This incident opened my eyes to reality in ways that were not opened before- not even during the days of George W. Bush. It went beyond the insult made on my family and friends here in Germany and into an area most sensitive to the human body, mind and soul- our freedom of expression, our freedom to state our opinion and respect the opinions of others.  We were taught the US Constitution in school and I learned about the German Basic Law while living here, both of which feature the right to free speech. Before social networking came about and became an important commodity in our lives, we would enjoy conversations in person where our opinions mattered and we learned from each other. Even when Bush ran the country to the ground during his reign, we kept ourselves civilized and respected each other and our rights.

What has happened to it? With the introduction of social network, we have been getting bombarded by information deemed biased, containing half-lies and leading us to hatred. Whenever we post our own opinions towards topics like refugees or provide questions for the forum, we are received with hate comments even from strangers. Even the information from neutral sources is played down as absurd. And instead of a good chat with a friend far away, we get thrown out of his/her network for expressing our opinions because it does not conform with his/her opinion. It is like with the Miranda Law in the US: Anything you say can and will be used against you, except in this case, we cannot state anything without causing a fight and below-the-belt comments like what I witnessed. Sadly, other people have experienced worse and have even started reconsidering plans to spend Christmas with them.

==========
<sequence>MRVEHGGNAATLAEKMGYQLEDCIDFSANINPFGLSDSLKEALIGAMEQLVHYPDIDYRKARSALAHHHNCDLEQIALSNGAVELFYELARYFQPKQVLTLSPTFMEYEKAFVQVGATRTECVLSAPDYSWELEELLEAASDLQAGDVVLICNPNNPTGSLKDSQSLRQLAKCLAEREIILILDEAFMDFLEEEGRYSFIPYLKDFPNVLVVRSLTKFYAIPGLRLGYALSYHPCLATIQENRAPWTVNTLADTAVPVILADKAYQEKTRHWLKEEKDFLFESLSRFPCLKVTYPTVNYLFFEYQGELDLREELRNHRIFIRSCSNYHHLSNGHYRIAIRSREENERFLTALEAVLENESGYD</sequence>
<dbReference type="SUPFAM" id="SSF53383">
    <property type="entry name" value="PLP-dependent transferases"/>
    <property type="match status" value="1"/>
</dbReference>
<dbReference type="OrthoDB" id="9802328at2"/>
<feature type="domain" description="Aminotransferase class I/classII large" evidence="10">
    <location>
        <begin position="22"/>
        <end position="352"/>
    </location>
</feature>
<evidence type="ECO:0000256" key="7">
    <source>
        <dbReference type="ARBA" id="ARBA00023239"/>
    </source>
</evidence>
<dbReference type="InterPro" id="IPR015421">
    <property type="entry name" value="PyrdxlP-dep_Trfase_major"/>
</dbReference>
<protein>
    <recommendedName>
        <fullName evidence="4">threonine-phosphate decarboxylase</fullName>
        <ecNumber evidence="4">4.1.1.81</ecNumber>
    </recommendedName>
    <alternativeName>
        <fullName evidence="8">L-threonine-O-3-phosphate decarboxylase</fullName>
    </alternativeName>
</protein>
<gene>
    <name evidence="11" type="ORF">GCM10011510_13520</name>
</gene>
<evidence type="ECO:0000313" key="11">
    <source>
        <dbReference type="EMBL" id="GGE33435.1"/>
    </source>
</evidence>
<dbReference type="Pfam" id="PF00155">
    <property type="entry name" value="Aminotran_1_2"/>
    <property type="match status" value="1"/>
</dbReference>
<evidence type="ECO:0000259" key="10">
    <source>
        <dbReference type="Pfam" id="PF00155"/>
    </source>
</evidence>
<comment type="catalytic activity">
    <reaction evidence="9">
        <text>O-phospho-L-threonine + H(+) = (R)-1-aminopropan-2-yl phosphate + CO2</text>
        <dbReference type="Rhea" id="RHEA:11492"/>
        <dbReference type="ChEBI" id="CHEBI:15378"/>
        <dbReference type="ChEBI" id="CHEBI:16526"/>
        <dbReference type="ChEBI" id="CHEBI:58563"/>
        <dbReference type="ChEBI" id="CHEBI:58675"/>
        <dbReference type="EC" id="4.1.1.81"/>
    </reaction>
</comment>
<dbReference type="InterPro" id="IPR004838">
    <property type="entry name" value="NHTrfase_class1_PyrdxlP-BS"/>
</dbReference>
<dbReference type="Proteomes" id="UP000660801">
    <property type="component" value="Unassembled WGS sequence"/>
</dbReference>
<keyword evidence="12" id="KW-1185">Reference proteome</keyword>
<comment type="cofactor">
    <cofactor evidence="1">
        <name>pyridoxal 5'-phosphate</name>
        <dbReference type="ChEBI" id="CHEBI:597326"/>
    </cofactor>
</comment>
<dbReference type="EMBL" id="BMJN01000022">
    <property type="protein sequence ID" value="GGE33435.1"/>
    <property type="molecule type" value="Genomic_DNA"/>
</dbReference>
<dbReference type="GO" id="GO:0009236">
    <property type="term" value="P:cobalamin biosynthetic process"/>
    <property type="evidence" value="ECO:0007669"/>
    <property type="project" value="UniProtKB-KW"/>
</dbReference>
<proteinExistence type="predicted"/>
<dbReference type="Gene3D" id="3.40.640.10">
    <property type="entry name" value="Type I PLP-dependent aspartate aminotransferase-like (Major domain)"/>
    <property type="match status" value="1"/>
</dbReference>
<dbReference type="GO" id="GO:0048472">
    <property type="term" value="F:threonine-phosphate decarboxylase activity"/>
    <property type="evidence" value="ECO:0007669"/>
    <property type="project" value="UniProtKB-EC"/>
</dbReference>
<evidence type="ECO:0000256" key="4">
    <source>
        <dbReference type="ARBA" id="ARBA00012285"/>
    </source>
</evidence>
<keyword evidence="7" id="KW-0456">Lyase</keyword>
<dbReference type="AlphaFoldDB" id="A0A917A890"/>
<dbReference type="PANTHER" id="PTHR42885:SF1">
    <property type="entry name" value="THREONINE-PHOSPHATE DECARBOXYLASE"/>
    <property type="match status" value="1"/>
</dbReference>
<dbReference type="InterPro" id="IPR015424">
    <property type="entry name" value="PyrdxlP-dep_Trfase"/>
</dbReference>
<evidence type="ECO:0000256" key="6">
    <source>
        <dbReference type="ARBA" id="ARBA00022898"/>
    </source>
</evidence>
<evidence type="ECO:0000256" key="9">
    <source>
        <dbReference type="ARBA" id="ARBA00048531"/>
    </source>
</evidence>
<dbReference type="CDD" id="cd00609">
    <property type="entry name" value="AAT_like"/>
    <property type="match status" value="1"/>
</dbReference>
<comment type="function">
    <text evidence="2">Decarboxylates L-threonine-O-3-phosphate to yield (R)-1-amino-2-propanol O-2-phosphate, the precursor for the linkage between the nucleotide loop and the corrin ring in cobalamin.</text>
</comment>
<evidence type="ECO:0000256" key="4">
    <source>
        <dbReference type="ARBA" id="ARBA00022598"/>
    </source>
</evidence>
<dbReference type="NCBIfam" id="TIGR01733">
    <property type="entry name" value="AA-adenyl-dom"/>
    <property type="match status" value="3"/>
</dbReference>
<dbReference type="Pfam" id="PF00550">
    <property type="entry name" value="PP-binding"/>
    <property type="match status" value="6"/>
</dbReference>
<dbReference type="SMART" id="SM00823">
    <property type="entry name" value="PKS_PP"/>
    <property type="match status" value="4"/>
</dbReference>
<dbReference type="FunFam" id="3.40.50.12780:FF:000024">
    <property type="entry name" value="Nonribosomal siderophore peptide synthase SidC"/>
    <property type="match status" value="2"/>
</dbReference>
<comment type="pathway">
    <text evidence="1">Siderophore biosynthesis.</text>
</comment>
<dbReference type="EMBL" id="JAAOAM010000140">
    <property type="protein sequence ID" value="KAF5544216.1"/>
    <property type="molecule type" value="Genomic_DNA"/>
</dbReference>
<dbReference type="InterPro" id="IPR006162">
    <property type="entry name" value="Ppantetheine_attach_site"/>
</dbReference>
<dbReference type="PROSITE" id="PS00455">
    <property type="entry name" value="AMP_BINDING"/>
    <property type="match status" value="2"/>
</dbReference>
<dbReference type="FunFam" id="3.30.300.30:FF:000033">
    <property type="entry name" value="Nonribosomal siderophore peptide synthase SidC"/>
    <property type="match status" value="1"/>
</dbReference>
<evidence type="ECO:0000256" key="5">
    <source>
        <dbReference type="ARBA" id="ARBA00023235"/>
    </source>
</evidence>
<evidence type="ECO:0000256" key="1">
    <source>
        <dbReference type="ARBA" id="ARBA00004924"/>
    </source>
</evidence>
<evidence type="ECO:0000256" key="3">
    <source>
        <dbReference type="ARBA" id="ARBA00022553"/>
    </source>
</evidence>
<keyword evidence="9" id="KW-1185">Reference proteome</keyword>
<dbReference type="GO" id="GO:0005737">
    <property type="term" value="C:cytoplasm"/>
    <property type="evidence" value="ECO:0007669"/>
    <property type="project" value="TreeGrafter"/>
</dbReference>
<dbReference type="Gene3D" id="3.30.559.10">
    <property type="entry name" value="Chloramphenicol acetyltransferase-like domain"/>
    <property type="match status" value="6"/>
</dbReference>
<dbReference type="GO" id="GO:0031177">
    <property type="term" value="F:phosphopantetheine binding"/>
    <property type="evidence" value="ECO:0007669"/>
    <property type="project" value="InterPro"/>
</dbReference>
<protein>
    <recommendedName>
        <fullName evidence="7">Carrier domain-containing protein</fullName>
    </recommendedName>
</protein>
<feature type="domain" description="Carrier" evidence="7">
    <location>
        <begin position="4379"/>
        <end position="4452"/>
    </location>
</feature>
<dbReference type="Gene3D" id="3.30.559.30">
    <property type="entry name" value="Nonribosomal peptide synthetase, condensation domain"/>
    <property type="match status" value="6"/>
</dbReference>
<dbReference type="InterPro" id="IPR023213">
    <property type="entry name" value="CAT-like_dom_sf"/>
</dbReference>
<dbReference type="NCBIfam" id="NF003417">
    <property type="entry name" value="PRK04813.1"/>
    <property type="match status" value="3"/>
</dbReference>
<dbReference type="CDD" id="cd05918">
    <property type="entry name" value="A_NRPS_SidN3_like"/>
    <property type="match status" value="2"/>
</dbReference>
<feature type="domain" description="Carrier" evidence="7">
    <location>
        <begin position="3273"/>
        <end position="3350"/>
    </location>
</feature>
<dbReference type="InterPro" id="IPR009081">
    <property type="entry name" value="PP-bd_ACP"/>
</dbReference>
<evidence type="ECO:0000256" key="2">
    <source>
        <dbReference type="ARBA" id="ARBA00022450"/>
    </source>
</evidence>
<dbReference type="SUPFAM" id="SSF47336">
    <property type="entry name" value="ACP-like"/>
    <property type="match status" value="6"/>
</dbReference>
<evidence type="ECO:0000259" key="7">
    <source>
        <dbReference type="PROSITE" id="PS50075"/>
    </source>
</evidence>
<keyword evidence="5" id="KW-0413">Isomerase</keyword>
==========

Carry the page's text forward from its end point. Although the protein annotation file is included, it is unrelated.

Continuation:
What in God’s name have we become? Have we lost our sense of reasoning and sensitivity towards others?  Has (at least this latest round of) politics really destroyed the fabric of friendship and family?  When will this hatred on social network finally stop?

The same devout Christian from Saxony once forewarned me that I was posting too much and that my political opinions will eventually cause dischord which cannot be reversed. Unfortunately, her revelations were right, but with the latest debate on refugees in the US and Europe, it has affected us all, not just myself. Several people have even reconsidered closing down their Facebook accounts because being on there is like walking through a Wal-Mart store filled with trailer trash people purging the store, destroying items in their path without even paying for them. But as I have many in my network I keep in touch with, it does not make sense. The only solution is to take a few steps back, spend less time with the social network and cease posting political comments and engaging in political discussions. And kick out those who try to start one in my timeline.

Sometimes being away from this junk can serve as a signal for people to think about their actions, to learn to respect the opinions of others and become civilized towards each other. As the statement at the beginning shows, I respect the opinions of others. I want others to respect mine too. Listening to others helps a person grow, too. A little word of advice before posting the next political comment for discussion on your timeline or that of others.

 

P.S. to that person who advised me to cut back on my posting, in case you read this, I will take that advice in hope to find a bit of peace in light of all the problems we have in the world. In other words, I owe you for this. 😉

 

Flensburg Files logo France 15